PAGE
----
The Verizon iPhone - where are the lines of customers?
After four years of hope and speculation, the iPhone has come to Verizon. So why aren't there huge crowds buying it?
The day that some people have waited years for finally arrived. I'm talking about the release of a CDMA iPhone on Verizon, of course. Despite reports of massive new iPhone adoption in the U.S. and stories of people who've been hoping for years that big red would one day join AT&T as an alternative carrier for Apple's handset, there weren't the huge lines this morning at most Verizon and Apple retail stores.
After years of hope, rumors, and speculation about when or if Verizon would get the iPhone, it's easy to be surprised by the apparent lack of interest. After all, every iPhone launch over the past three and half years has prompted long lines at Apple stores worldwide. In some cities, people line up as much as a week before an iPhone release to be the first person to purchase the latest and greatest device Apple has to offer. So, why does the Verizon iPhone launch seem almost like a non-event?
There are several good reasons for this seeming inexplicable phenomenon.
First, many longtime Verizon customers have probably opted for other smartphones, particularly models running Android, as an alternative. There's a good chance that those who had given up waiting for the iPhone are either satisfied with the platform they chose (Android, BlackBerry, or Windows Phone 7) or are still under contract from the purchase of their current phone. It is worth noting that Verizon has not extended early upgrade offers to existing customers in the way that AT&T generally does when a new iPhone is released.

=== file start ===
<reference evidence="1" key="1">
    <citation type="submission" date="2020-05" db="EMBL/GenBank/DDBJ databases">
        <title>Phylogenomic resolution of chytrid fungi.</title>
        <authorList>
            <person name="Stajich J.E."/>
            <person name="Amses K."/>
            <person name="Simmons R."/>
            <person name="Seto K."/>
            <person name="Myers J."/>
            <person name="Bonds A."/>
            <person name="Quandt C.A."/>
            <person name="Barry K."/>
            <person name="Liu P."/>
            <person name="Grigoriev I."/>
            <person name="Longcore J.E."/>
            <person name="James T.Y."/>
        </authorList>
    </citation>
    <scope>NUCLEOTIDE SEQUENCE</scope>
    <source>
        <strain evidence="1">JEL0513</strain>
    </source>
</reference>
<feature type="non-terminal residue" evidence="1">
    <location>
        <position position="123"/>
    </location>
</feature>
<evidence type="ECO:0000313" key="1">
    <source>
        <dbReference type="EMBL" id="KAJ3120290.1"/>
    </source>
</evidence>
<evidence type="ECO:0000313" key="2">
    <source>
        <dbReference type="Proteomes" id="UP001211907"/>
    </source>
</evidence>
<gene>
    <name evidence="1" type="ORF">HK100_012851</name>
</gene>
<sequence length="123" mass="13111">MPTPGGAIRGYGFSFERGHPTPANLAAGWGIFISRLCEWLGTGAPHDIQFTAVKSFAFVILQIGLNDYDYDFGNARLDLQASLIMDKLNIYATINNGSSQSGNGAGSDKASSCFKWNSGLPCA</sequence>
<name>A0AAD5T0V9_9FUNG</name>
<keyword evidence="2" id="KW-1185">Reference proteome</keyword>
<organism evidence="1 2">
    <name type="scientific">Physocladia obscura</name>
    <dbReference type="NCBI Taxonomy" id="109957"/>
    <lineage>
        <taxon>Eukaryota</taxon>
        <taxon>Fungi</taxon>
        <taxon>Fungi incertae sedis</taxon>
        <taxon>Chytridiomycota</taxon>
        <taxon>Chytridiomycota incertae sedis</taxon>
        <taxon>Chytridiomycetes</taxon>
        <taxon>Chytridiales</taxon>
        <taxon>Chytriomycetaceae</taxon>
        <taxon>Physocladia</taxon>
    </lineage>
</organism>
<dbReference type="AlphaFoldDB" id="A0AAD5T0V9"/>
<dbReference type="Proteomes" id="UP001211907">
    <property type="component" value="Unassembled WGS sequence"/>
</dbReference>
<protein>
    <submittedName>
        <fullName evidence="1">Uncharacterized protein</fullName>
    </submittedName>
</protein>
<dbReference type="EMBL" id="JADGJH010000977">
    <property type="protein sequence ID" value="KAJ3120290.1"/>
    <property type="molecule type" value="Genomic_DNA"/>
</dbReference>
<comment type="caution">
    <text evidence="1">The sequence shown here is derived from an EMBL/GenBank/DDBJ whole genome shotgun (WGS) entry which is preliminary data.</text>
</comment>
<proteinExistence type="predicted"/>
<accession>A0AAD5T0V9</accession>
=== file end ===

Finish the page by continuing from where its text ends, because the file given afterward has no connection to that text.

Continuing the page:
Similarly, anyone planning to switch to Verizon for an iPhone may be in the same boat. That includes existing iPhone users on AT&T as well as anyone on an alternate carrier (most likely Sprint or T-Mobile). As carriers have increased their early termination fees in the past year or so, it becomes much more costly to switch before your contract expires. This could lead to a gradual influx of new customers over the next couple of years.
Like existing Verizon customers, users on Sprint and T-Mobile (or smaller regional carriers) that have waited for the iPhone to become available on a carrier other than AT&T may simply have purchased alternate smartphones that they feel adequately meet their needs. Needless to say, this could be a major downfall of Apple agreeing to give AT&T so much time as the exclusive U.S. carrier.
AT&T has also been offering potential switchers some incentives to stay (although none of these have officially been announced) including a return to unlimited data, free microcells that improve in home reception by offloading calls to a broadband Internet connection, and free mobile to mobile calling. That could easily be enough to sway some users.
Perhaps the biggest issue is that the Verizon iPhone launch is happening in the middle of the iPhone product cycle. It's considered a given fact that Apple will continue its late spring announcement of a new iPhone model to hit shelves early in the summer. Signing a two-year contract to purchase the current iPhone 4 means Verizon customers won't be able to buy the next iPhone (or the one that follows it) when it's released – at least not at a subsidized price (and there's no guarantee Verizon will sell that new iPhone unsubsidized – something that even AT&T has a spotty track record of doing).
While there aren't massive lines today, that doesn't mean that the launch was in any way a failure. After all, Verizon closed pre-orders after less than a day because it had exhausted its expected initial stock and reported the iPhone was, by far, the most successful pre-order product it has ever had. the iPhone on Verizon is clearly a success even if the initial numbers don't match those of other launches.